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Compost bin wont produce compost

My compost bin is not producing compost very well.

I fill it mainly with green waste as I struggle to get enough cardboard etc to fulfill the brown waste.  Its probably 80/20 ratio of green/brown.  Mainly lawn cuttings, fallen apples and our food waste.

The door on it is broken, so there is a hole there where the compost door used to be, which I have covered with bricks so it is not air-tight.

Another potential problem is that it is in a shady area next to a fence so it is pretty much always in shade.

The compost that comes out is very spongy.  Twigs, eggshells, teabags don't get broken down much.  I suspect it is mainly worm poo rather than compost.  

It is always crawling with hundreds of worms. 

It doesnt seem to get hot like I read it should.

It has been full for 2 years.  After one year I emptied it, removed larger twigs etc and refilled it in a more balanced green/brown way then left it a year.  I thought this would fix it but it hasn't.  

The pile keeps sinking down as I am able to top it up once a week with new green waste and cardboard, so something is happening, however the quality of the compost is not good at all.  I add rainwater to it sometimes.

Does anyone have any advice for how to get this working better?


  • DampGardenManDampGardenMan Posts: 1,054
    mameha said:
     Twigs, eggshells, teabags don't get broken down much.
    Our heaps used to produce good compost, but they never managed to break down eggshells or teabags. We stopped putting eggshells in, and ripped teabags open and just composed the leaves. Big twigs will also take a long time to break down, so you may be being too hard on yourself.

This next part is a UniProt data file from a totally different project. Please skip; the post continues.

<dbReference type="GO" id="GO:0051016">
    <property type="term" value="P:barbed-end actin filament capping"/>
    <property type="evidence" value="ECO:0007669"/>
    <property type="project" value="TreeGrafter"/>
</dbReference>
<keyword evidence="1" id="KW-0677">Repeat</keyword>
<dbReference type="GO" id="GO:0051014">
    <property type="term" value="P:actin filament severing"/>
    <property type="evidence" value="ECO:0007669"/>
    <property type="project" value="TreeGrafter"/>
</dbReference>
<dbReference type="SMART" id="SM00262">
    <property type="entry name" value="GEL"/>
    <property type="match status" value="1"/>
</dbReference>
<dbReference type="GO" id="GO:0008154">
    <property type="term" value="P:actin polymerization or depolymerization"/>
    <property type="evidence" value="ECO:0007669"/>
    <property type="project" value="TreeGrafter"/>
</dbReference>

Do you have a shredder? Shredded material breaks down so much faster (as the surface area is much greater which gives more for the decomposting agents to attack). Our heaps (four feet cubes) used to get hot within days.

    Maybe you do need to adjust your green/brown ratio? I'm no expert but I sort of aim for a 50/50 mix and it worked for us. The mixture does need to be damp - I did experiment with dry composting (in a polytunnel) and nothing happened!
  • LiriodendronLiriodendron Posts: 8,210
    If you shred your old bank statements etc, you can add that to the compost heap to increase the ratio of brown to green.

    I'm with DampGardenMan on eggshells and teabags.  I'm still removing teabag outsides from 7-year-old compost... we now use loose tea.   :)
    Since 2019 I've lived in east Clare, in the west of Ireland.
  • Hostafan1Hostafan1 Posts: 34,556
    we  save our eggshells until there's a decent amount then put them on a baking tray when there's something in the oven. Once cold, they crush very easily to crumb and then added to the wormery.
    I read there's a chemical in the eggshells which encourages the worms to breed. No idea if it's true or just some "urban myth"
  • JellyfireJellyfire Posts: 1,139
    It sounds very like mine used to be, both in terms of position and results. I used to get  pretty rancid sludgy black stuff out of it. Adding a lot more brown definitely helped, and getting a little shredder as DGM said also made a big difference. The black plastic container types are hard work as you cant turn the contents to get air in, so I used to periodically empty it out and then pop it all back in again. Hard work but again made a big difference.